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ARTICLE |

Death in Anticonvulsant-Induced Megaloblastic Anemia

Jack Pinkhas, MD; Mina Ben-Bassat, MD; Andre de Vries, MD
JAMA. 1973;224(2):246. doi:10.1001/jama.1973.03220150054019.
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To the Editor.—  Patients with megaloblastic anemia due to anticonvulsant treatment have been reported to die suddenly following institution of treatment, whether folic acid and vitamin B12 or blood transfusion.1 Their deaths have been ascribed to arrhythmia from hypokalemia developing during rapid red cell maturation and overloading of the circulation. We wish to report a patient with extreme anticonvulsant-induced megaloblastic anemia who died a short time following institution of treatment.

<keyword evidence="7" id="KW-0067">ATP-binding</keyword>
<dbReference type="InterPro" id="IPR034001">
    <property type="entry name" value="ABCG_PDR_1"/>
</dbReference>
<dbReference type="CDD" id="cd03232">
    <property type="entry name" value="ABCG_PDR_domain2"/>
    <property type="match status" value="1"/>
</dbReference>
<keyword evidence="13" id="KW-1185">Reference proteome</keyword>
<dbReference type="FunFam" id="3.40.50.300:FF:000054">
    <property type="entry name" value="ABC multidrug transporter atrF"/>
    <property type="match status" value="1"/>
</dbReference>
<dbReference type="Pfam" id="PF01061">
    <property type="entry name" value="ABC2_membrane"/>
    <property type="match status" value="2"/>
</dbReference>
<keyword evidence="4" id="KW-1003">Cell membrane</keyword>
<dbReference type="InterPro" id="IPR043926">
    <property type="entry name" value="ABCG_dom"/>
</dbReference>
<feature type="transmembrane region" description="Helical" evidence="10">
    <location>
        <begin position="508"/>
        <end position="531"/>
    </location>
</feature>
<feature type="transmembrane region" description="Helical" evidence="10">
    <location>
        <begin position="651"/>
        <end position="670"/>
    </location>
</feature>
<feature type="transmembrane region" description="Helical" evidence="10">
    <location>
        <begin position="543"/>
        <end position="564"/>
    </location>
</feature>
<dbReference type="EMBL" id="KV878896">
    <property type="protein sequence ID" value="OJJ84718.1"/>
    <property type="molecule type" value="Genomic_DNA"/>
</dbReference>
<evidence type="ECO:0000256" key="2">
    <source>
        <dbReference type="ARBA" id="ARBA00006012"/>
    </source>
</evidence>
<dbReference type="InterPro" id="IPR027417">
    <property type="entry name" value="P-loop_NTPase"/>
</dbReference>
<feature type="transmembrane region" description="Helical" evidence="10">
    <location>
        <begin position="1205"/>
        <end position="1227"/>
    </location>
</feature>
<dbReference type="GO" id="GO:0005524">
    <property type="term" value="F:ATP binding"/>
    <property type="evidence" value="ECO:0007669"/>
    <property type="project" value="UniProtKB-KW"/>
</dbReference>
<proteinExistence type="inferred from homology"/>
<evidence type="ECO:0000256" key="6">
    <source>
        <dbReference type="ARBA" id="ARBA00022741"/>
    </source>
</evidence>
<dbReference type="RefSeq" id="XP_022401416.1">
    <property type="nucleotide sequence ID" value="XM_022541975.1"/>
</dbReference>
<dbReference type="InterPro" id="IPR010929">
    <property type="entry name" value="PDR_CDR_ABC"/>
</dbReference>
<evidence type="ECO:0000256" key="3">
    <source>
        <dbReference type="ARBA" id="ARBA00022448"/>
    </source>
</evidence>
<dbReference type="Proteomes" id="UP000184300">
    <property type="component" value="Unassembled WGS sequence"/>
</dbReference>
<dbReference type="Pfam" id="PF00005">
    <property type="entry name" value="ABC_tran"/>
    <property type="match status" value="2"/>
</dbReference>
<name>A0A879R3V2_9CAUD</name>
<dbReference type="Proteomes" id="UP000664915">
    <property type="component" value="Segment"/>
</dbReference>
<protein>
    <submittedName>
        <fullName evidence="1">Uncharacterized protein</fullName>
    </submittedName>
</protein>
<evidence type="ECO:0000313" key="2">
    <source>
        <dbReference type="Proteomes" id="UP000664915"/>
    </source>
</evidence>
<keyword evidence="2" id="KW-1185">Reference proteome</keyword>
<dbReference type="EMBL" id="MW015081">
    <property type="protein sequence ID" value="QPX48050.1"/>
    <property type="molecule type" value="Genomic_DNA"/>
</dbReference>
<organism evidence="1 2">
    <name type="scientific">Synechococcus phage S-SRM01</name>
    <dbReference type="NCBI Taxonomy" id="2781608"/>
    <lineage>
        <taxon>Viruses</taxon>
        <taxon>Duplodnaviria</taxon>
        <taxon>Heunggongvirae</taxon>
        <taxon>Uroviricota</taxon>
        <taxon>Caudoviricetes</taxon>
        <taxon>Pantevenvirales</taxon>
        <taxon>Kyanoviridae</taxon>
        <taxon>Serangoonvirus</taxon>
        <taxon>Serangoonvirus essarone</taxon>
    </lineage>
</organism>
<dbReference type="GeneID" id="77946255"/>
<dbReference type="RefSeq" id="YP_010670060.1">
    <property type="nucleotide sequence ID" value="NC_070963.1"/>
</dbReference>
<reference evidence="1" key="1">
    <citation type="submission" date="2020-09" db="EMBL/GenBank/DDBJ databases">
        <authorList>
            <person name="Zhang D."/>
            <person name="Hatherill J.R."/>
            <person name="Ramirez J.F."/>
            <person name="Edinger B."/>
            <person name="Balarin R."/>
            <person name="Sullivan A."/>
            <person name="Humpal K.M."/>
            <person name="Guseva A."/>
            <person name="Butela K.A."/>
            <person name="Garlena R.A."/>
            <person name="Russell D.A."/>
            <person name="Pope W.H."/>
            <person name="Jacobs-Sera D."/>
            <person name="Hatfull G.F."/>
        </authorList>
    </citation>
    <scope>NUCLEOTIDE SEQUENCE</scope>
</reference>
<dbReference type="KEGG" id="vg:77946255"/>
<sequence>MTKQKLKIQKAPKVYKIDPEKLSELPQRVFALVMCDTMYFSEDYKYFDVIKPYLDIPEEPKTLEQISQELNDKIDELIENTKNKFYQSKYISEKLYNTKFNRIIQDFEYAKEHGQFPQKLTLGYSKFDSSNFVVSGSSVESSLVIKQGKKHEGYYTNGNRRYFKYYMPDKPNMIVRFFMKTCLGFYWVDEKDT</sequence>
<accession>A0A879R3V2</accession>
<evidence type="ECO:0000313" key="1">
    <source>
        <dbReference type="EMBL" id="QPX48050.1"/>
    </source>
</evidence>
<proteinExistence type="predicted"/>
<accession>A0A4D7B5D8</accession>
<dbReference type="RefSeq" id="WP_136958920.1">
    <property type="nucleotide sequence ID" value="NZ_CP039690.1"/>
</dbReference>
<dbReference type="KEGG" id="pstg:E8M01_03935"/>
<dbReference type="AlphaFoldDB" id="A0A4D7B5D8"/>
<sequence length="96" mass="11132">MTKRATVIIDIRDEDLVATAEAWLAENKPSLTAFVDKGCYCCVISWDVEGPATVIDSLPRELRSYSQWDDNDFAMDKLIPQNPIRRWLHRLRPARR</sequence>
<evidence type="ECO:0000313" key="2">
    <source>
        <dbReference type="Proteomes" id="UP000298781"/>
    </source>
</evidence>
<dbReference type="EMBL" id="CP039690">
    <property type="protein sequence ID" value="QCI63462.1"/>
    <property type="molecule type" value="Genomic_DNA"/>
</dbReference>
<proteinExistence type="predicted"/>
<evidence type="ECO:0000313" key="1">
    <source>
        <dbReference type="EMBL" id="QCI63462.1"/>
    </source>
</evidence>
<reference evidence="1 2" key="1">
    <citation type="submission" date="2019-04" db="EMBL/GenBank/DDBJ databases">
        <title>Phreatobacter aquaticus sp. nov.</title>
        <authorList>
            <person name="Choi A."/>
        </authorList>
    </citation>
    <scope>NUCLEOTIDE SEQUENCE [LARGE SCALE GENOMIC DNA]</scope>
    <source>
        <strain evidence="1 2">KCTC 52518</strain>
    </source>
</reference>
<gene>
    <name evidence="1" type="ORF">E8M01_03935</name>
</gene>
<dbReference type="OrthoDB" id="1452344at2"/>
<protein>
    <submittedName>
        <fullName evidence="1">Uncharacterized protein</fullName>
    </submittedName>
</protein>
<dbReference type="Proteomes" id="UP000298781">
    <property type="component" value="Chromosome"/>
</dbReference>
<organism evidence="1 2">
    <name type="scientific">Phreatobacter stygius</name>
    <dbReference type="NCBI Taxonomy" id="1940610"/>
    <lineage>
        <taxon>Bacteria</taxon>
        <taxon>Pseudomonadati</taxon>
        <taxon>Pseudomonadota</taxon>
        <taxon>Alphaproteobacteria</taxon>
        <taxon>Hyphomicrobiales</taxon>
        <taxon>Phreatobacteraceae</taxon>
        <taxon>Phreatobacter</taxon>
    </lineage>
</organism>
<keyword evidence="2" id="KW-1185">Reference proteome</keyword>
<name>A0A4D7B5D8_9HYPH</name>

Report of a Case.—  In 1960 a 28-year-old epileptic man was diagnosed to have hemoglobin H thalassemia with a steady hemoglobin level of 7 to 8 gm/100 ml2 and has been treated since then with anti-convulsants including diphenylhydantoin sodium, phenobarbital sodium and primidone. He was admitted in November 1971 with agitation, confusion, and extreme pallor. He had gingival hypertrophy, engorged jugular veins, hepatosplenomegaly, pitting edema at the ankles, a 2/6 systolic murmur over the precordium, a regular

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